Posts Tagged ‘Kjell Magne Bondevik’

Forgotten Kashmir: something has to be done

February 9, 2020

...After more than 70 years of terror, killings, torture, and disappearances, the international community must renew its efforts to end the conflict in Kashmir. In 2018 and 2019, the Office of the United Nations High Commissioner for Human Rights released reports that documented a wide range of abuses – including kidnappings, the killing of civilians, and sexual violence – perpetrated by both sides in the conflict. The UN needs to take the lead in stopping Kashmir’s torment. ……The conflict has consumed resources that should have been used for development; instead, they were channeled to arms purchases or a regional race to develop weapons of mass destruction. Everyone, regardless of age, religion, or ethnicity, has suffered, whether as a result of displacement, family separation, loss of property, the death or disappearance of friends and close relatives, grinding poverty, or simply the prospect of a future as bleak and constricted as the present.The international community has, at times, attempted to mediate between India and Pakistan. The UN has adopted resolutions demanding a referendum on Kashmir’s future status. But, even though it has long been evident that there is no military solution to the conflict – temporary ceasefire initiatives have never resulted in a lasting agreement – India to this day has resisted a plebiscite. In 2003, Pakistan’s then-president, Pervez Musharraf, formulated a four-step approach to a political solution. Without insisting on a referendum, India and Pakistan would begin a dialogue; recognize Kashmir as the main source of bilateral hostility; identify and eliminate what was unacceptable to each side; and strive for a solution acceptable to both countries – and especially to the people of Kashmir. Subsequently, a ceasefire was declared, and high-level meetings took place, but, following a terrorist attack, India terminated the talks. In 2012, Pakistani President Asif Ali Zardari and Indian Prime Minister Manmohan Singh tried unsuccessfully to revive the process.

I have been personally engaged with the Kashmir issue for some time. Last year, I held meetings with senior politicians in Pakistan and India. I am well aware that India wants to treat the Kashmir conflict solely as a bilateral issue. But in that case, it should take the initiative in starting talks with Pakistan. If that does not happen, the international community must demand that the parties come together to negotiate a peaceful solution.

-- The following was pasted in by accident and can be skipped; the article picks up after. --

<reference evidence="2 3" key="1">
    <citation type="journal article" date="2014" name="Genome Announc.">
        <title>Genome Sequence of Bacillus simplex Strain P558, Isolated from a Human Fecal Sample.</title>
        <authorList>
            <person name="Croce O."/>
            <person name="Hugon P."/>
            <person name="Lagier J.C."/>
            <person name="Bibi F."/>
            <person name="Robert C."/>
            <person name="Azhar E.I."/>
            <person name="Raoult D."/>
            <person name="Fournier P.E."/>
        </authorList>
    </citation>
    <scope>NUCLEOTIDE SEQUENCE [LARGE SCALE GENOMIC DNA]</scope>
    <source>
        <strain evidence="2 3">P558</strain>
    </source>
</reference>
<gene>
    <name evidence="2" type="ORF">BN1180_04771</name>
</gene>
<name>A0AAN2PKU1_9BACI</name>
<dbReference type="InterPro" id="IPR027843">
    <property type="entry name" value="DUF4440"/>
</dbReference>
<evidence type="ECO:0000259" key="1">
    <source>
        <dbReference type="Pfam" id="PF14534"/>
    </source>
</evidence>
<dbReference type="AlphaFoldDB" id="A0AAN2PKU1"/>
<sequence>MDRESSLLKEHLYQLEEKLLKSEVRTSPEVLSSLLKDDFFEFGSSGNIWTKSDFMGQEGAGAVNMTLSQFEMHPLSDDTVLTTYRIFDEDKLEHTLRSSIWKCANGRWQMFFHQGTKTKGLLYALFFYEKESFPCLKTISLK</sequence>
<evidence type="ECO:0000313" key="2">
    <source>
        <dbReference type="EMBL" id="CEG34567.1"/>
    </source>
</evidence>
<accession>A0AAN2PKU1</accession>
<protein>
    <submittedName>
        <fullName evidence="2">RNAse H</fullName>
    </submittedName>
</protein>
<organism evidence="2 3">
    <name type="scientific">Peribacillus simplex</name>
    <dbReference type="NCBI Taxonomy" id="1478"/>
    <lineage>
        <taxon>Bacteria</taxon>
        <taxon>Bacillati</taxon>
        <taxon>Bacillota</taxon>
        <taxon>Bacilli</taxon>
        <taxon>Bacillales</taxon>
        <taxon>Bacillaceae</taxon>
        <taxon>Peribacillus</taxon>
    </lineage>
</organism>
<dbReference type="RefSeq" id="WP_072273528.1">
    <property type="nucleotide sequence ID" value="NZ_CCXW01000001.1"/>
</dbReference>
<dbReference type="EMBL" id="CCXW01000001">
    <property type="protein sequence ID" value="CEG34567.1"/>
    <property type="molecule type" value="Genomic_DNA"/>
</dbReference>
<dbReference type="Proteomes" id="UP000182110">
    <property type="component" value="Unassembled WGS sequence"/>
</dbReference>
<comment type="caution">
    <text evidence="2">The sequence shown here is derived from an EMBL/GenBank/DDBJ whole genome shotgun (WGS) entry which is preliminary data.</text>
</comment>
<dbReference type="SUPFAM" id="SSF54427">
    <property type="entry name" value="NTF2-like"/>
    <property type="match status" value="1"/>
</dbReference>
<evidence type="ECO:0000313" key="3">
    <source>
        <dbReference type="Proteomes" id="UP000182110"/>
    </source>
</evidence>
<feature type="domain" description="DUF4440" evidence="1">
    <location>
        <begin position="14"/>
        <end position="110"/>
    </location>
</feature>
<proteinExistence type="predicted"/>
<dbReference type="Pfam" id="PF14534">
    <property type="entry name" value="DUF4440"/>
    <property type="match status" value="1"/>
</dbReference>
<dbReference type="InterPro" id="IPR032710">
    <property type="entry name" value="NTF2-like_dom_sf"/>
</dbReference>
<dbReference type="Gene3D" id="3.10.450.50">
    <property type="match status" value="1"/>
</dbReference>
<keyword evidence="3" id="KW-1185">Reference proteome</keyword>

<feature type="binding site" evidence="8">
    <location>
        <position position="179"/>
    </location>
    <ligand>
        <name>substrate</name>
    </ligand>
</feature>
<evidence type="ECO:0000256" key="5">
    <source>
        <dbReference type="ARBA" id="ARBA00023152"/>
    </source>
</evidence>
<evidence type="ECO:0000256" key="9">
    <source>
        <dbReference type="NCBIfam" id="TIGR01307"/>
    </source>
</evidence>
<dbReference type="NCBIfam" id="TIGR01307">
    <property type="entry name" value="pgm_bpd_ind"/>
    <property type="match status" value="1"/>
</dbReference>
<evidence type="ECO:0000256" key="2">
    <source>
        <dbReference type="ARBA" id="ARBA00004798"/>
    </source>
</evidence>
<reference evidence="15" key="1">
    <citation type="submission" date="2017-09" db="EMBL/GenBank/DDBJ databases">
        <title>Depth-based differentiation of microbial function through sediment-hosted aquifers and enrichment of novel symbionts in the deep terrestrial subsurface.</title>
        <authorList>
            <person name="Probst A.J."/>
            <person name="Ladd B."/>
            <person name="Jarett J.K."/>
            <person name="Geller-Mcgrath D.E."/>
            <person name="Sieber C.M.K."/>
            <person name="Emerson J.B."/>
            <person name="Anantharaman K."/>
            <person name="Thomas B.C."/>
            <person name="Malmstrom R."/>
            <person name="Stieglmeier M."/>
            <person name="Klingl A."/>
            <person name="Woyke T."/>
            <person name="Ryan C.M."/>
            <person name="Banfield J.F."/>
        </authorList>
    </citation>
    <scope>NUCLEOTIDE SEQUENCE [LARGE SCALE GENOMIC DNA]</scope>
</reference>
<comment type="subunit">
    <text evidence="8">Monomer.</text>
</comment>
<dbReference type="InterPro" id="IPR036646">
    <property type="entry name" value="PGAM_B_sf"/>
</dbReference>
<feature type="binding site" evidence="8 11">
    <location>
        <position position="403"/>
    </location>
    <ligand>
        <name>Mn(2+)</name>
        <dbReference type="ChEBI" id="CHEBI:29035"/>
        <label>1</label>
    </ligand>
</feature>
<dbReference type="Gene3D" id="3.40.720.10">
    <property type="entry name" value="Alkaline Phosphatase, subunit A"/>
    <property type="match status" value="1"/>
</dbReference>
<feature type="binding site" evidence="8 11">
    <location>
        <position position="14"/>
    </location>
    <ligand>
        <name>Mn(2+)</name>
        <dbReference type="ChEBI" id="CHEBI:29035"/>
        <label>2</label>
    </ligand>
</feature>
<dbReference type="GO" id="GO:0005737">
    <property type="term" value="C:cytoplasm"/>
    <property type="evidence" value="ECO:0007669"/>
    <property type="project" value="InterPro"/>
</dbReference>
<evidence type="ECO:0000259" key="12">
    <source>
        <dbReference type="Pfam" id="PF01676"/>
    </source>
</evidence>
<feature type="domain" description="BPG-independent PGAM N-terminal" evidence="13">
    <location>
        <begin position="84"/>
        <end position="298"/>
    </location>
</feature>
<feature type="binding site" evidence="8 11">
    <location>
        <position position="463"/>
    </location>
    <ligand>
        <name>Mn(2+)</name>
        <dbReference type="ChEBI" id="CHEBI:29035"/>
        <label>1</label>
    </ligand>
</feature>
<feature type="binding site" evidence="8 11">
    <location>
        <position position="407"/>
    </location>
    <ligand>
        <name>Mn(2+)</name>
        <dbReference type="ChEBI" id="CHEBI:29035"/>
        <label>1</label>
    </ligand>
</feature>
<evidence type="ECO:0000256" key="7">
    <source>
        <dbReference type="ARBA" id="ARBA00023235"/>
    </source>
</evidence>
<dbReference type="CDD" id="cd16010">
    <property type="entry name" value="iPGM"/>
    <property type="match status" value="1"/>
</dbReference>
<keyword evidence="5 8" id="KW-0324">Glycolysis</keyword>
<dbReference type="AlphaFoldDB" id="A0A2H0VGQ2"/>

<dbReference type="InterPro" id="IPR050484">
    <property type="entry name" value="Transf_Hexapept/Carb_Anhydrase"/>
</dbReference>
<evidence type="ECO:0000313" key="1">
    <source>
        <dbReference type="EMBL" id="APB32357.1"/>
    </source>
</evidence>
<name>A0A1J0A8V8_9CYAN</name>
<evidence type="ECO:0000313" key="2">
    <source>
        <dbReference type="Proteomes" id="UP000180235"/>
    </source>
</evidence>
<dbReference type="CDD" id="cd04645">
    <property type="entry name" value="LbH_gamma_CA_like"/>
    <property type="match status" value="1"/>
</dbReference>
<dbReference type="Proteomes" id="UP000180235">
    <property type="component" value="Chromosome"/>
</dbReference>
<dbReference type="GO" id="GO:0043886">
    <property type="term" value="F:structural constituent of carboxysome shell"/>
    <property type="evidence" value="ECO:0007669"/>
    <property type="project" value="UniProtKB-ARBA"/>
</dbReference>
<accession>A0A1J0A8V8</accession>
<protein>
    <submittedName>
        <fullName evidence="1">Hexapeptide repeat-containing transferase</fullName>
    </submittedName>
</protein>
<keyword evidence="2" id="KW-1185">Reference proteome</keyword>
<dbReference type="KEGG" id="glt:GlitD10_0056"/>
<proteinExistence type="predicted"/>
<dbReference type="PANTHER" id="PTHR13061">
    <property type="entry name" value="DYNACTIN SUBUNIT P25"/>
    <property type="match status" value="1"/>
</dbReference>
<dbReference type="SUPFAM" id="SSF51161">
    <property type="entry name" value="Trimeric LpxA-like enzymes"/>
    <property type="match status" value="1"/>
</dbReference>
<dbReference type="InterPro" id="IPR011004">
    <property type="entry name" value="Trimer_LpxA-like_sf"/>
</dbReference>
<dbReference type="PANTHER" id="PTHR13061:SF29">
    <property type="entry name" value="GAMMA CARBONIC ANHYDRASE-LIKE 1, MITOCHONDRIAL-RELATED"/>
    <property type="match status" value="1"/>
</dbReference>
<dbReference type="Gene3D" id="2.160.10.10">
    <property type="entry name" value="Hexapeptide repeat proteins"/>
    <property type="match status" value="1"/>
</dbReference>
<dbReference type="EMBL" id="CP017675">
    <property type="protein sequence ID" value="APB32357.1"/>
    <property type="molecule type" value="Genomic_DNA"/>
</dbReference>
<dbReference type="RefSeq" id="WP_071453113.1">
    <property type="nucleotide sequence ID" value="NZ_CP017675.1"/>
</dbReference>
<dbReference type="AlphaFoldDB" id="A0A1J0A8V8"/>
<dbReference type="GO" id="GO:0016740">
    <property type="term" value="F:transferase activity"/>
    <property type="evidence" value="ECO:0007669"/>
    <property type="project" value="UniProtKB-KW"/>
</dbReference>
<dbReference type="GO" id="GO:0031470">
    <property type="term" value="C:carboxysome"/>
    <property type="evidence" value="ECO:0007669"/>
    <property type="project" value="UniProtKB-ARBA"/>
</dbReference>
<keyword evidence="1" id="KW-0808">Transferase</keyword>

Again, it is not up to the UN or anyone else to impose a solution on the parties. The current situation is rooted in a highly complex mix of history and politics, and any viable settlement must reflect Kashmir’s unique circumstances. A major issue to be addressed is the “line of control” separating Indian- and Pakistani-administered Kashmir, which hinders the free movement of people, divides families, and impedes business and trade. And, of course, Kashmir’s future status is the main question that must be resolved. During my last visit to Kashmir, I saw firsthand the level of violence and the severity of human-rights violations. Conditions have deteriorated further since India repealed Jammu and Kashmir’s special status in October 2019, dissolved it as a state, and reorganized it as two “union territories” – all enforced by the security forces with a wave of arrests, a ban on assembly, and an Internet and media blackout.At a time of war in Syria and Yemen, and heightened tensions between the United States and Iran, it is difficult to get the international community to focus on Kashmir. But it is crucial that the conflict not be allowed to spiral out of control, especially given that both countries are nuclear powers. Above all, the people of Kashmir deserve a ceasefire, reconciliation, and stability, and it is the duty of the UN to advance this goal. I urge the UN to appoint a special envoy to Kashmir. And I appeal to UN Secretary-General António Guterres to seize the initiative and help deliver a long-overdue and lasting peace to this region…